We will probably never know exactly what happened. It’s not much fun trying to do repairs, or even scrub off barnacles, while in the water. Unless the ocean is absolutely dead calm (i.e. almost never), the boat is wallowing around, and could possibly hit you on the head and knock you out. You’re trying not to think too much about what wildlife could be below you, wondering whether to take an exploratory nibble to see if you taste good. You’re also trying to ignore that fact that the ocean is around two miles deep on average, which can be a bit of a freaky thought.

I am guessing that, most likely, Angela grew exhausted and didn’t have the strength to pull herself back on board. Unlike me, she was smart enough to stay tethered to the boat, so she didn’t become separated from it, but maybe her limbs weren’t strong enough to pull herself up and onto the deck. I used to get back on board by placing a foot in the grab-line, and then using the horizontally-stowed oars as climbing bars to pull myself up. I needed the full use of all arms and legs to get safely back into the boat.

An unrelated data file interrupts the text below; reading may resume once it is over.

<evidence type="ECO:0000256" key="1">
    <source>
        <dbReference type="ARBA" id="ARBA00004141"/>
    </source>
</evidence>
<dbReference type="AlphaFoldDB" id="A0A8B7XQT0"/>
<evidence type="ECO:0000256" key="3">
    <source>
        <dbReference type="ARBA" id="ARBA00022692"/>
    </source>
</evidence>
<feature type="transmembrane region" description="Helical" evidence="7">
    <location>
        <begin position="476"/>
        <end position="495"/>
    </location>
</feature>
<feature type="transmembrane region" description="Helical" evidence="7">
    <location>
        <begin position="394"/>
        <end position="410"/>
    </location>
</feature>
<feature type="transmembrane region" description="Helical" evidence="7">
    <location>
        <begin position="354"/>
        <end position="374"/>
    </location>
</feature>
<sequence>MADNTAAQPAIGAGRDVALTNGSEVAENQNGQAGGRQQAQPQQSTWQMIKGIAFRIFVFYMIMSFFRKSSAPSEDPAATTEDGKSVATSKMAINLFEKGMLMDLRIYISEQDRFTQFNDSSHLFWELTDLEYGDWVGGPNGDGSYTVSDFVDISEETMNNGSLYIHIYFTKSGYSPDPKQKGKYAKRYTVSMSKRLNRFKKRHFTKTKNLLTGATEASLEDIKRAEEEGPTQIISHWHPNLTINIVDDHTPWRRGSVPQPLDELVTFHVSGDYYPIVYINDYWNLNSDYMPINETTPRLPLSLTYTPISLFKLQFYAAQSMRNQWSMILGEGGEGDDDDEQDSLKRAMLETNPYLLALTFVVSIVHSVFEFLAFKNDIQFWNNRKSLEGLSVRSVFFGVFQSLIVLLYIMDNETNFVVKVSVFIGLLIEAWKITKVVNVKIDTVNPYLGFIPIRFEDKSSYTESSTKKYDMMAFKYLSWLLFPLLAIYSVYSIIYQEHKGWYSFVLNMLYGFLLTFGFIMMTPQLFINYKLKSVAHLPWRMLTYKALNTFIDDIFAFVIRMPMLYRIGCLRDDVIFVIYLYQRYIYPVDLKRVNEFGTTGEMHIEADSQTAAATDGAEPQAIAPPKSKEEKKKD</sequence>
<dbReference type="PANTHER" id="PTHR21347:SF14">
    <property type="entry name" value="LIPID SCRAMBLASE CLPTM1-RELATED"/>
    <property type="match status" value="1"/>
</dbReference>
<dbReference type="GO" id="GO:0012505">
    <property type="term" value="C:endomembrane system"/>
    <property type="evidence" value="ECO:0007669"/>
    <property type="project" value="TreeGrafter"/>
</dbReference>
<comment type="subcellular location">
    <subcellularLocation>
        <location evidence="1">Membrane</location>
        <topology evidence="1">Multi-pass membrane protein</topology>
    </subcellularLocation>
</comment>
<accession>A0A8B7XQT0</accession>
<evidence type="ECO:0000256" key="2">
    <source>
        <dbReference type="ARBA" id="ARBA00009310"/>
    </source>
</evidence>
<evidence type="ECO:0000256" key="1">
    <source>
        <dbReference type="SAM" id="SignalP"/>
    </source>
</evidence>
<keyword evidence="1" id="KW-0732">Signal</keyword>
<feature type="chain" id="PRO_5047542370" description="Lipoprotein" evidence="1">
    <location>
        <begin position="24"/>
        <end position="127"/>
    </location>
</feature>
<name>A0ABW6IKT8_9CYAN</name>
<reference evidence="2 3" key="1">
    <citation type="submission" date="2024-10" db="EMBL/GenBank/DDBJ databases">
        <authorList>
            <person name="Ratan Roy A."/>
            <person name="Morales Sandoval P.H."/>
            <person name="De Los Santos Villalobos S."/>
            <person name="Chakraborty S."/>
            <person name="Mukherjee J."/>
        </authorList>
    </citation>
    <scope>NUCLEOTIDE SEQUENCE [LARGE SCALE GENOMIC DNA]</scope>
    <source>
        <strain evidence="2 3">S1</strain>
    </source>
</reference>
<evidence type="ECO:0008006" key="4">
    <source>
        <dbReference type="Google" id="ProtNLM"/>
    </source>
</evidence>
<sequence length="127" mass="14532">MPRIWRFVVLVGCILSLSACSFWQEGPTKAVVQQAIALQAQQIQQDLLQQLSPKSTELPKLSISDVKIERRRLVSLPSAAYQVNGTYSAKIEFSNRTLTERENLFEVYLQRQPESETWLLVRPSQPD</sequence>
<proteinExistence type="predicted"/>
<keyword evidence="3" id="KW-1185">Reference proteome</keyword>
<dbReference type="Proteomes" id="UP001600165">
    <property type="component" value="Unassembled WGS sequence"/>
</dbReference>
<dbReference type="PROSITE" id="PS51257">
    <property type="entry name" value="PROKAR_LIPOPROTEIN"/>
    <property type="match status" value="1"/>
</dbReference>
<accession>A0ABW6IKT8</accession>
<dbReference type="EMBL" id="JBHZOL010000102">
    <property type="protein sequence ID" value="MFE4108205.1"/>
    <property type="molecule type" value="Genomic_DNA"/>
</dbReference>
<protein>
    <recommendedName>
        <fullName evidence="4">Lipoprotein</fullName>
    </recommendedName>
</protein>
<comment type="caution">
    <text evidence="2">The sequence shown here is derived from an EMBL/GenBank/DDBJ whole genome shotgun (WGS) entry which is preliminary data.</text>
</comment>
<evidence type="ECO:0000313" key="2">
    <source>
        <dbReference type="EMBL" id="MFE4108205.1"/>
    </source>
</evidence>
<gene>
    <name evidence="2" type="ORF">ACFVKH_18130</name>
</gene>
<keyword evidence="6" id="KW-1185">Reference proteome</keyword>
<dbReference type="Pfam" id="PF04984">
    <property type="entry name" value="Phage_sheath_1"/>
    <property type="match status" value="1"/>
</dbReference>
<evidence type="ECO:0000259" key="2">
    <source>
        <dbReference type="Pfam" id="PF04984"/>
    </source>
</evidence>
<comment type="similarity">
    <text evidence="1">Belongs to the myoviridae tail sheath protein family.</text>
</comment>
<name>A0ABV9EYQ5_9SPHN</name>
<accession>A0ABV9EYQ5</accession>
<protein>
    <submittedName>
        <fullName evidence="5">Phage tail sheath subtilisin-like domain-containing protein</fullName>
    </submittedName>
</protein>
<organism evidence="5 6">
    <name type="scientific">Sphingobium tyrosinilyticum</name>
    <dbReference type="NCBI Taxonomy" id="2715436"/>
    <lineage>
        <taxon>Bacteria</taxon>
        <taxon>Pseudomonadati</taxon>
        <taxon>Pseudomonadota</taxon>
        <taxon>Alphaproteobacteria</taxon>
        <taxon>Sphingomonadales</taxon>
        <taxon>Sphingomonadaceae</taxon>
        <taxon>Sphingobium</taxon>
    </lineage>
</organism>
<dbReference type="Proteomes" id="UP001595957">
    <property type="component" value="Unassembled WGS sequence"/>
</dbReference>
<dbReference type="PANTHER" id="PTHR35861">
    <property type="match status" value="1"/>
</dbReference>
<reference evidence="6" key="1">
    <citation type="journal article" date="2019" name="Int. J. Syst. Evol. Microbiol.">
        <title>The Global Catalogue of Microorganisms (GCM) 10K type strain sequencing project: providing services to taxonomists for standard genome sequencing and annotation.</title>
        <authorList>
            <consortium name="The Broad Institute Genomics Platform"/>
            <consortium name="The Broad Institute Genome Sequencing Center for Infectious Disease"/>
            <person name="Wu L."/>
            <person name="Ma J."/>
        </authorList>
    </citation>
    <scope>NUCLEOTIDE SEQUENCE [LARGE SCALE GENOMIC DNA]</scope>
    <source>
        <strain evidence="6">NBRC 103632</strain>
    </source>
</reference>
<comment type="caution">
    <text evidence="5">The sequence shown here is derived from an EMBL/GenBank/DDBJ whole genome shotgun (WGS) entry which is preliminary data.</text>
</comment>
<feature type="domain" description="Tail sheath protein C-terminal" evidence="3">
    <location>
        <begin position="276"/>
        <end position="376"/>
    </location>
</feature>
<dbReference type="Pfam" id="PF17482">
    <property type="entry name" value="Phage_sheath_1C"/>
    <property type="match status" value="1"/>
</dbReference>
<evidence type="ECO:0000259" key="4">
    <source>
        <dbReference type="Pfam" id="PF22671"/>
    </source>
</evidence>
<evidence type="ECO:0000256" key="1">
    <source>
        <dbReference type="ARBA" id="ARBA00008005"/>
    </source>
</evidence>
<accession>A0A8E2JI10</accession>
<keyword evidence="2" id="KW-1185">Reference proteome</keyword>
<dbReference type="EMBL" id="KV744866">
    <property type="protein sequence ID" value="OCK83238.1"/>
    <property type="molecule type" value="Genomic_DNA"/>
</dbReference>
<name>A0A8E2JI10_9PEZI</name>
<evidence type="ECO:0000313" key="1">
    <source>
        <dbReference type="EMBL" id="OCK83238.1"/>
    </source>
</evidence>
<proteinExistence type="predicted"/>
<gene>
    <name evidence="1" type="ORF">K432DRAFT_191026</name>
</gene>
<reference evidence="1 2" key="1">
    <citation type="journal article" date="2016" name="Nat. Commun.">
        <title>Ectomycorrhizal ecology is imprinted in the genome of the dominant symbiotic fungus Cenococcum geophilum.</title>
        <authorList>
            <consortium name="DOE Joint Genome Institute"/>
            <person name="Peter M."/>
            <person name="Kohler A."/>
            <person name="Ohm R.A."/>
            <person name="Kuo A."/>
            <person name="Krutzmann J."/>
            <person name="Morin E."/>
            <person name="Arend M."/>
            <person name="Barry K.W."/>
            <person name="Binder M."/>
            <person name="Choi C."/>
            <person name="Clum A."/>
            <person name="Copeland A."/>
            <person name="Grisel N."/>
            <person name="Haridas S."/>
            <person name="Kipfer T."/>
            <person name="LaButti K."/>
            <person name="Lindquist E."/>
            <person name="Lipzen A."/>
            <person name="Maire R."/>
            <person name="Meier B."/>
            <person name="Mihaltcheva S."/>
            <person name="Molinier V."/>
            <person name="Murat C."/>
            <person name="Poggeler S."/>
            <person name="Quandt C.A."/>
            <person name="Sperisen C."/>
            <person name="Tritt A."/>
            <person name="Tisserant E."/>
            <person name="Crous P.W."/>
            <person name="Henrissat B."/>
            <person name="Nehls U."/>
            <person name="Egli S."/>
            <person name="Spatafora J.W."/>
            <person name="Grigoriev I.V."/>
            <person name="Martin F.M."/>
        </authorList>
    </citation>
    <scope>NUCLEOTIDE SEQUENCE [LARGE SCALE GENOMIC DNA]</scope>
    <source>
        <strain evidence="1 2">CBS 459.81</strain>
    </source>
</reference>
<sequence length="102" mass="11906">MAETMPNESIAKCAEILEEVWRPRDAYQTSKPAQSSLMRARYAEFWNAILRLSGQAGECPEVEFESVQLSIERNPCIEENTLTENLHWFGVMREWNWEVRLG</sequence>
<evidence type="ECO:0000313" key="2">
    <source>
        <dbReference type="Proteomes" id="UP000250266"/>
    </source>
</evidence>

Whatever actually happened, it seems it’s the way she would have wanted to go. Angela’s wife, Debra, says that, “Angela was living her dream. She loved being on the water as you could see from the photos she sent.”

Filmmaker Soraya said, “This was a clear risk going in since day one, and Angela was aware of that more than anyone else. She was willing to die at sea doing the thing she loved most.”